Uncontrolled transposition following RNAi loss causes hypermutation and antifungal drug resistance in clinical isolates of Cryptococcus neoformans

Nat Microbiol. 2022 Aug;7(8):1239-1251. doi: 10.1038/s41564-022-01183-z. Epub 2022 Aug 2.


Cryptococcus neoformans infections cause approximately 15% of AIDS-related deaths owing to a combination of limited antifungal therapies and drug resistance. A collection of clinical and environmental C. neoformans isolates were assayed for increased mutation rates via fluctuation analysis, and we identified two hypermutator C. neoformans clinical isolates with increased mutation rates when exposed to the combination of rapamycin and FK506. Sequencing of drug target genes found that Cnl1 transposon insertions conferred the majority of resistance to rapamycin and FK506 and could also independently cause resistance to 5-fluoroorotic acid and the clinically relevant antifungal 5-flucytosine. Whole-genome sequencing revealed both hypermutator genomes harbour a nonsense mutation in the RNA-interference component ZNF3 and hundreds of Cnl1 elements organized into massive subtelomeric arrays on each of the fourteen chromosomes. Quantitative trait locus mapping in 28 progeny derived from a cross between a hypermutator and wild-type identified a locus associated with hypermutation that included znf3. CRISPR editing of the znf3 nonsense mutation abolished hypermutation and restored small-interfering-RNA production. We conclude that hypermutation and drug resistance in these clinical isolates result from RNA-interference loss and accumulation of Cnl1 elements.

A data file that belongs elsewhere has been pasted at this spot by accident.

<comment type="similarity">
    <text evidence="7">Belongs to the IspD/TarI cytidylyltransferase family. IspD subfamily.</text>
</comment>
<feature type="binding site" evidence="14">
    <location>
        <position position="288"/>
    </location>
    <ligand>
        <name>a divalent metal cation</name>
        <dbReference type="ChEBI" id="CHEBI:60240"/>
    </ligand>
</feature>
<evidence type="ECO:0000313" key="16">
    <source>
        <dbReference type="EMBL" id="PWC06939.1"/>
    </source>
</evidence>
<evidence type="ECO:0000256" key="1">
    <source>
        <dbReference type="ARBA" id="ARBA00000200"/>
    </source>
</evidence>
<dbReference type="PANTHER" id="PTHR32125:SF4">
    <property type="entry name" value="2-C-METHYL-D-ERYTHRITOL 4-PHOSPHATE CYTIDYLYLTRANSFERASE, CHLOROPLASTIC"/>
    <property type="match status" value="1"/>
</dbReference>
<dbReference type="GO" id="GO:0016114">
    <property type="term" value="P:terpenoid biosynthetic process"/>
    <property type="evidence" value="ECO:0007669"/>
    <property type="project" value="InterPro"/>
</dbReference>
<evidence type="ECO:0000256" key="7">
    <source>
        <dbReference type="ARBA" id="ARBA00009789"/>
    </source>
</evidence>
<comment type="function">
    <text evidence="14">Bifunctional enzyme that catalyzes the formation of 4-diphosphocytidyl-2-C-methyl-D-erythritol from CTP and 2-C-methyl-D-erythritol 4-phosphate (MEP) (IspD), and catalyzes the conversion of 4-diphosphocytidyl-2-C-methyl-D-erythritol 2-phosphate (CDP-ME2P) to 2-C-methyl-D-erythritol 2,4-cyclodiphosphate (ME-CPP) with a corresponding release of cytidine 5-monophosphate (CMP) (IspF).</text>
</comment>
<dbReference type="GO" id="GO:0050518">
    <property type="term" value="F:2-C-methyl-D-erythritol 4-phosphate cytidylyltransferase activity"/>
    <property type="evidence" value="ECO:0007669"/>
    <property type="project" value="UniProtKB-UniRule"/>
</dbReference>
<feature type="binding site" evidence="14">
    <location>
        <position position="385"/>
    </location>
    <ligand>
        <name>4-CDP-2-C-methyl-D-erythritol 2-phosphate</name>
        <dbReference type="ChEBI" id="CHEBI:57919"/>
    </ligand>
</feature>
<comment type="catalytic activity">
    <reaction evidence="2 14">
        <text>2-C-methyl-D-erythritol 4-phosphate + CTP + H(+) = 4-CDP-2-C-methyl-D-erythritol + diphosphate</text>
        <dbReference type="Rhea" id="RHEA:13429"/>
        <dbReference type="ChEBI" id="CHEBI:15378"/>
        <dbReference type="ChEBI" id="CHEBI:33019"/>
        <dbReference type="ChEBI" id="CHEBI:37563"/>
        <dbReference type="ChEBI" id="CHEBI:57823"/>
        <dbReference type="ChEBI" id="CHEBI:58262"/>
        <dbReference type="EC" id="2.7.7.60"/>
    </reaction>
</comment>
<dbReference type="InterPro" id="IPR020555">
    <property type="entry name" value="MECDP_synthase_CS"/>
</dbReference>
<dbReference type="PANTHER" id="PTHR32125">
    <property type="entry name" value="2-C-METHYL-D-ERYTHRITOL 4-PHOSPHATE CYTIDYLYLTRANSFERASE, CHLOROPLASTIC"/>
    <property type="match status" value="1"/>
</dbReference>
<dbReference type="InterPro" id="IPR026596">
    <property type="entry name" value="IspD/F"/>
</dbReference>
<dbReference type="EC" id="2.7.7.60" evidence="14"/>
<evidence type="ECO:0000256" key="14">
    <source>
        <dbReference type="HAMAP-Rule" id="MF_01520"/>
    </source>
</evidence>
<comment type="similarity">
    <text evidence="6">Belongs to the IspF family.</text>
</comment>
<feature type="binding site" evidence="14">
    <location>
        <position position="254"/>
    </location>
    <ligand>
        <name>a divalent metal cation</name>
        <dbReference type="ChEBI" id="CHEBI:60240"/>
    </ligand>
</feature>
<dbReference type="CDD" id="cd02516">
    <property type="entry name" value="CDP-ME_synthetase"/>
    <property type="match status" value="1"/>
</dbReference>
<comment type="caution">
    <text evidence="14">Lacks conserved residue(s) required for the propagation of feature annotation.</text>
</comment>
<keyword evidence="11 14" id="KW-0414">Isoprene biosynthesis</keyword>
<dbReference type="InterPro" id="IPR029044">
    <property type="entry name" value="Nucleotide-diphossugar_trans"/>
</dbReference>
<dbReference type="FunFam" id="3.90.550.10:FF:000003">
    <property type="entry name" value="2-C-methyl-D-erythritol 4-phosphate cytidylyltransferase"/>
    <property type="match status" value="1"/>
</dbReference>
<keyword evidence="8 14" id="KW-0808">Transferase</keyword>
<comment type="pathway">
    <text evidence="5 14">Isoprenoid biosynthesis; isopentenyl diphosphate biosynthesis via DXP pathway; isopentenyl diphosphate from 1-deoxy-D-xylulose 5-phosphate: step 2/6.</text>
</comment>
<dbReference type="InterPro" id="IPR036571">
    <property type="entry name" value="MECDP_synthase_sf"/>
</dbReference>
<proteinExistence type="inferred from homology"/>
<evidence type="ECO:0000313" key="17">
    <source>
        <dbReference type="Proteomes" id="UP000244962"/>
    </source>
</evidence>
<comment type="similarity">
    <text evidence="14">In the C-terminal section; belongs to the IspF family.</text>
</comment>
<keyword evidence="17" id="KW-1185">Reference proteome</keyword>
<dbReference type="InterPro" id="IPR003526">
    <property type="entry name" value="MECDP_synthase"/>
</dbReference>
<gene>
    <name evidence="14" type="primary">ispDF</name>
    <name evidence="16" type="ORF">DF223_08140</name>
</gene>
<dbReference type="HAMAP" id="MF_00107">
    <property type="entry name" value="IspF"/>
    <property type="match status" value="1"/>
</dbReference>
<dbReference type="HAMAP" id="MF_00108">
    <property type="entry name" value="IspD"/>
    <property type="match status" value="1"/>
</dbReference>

Publication types

  • Research Support, Non-U.S. Gov't
  • Research Support, N.I.H., Extramural

MeSH terms

  • Antifungal Agents / pharmacology
  • Codon, Nonsense
  • Cryptococcosis* / genetics
  • Cryptococcosis* / microbiology
  • Cryptococcus neoformans* / genetics
  • Drug Resistance, Fungal / genetics
  • Humans
  • RNA Interference
  • Sirolimus
  • Tacrolimus


  • Antifungal Agents
  • Codon, Nonsense
  • Sirolimus
  • Tacrolimus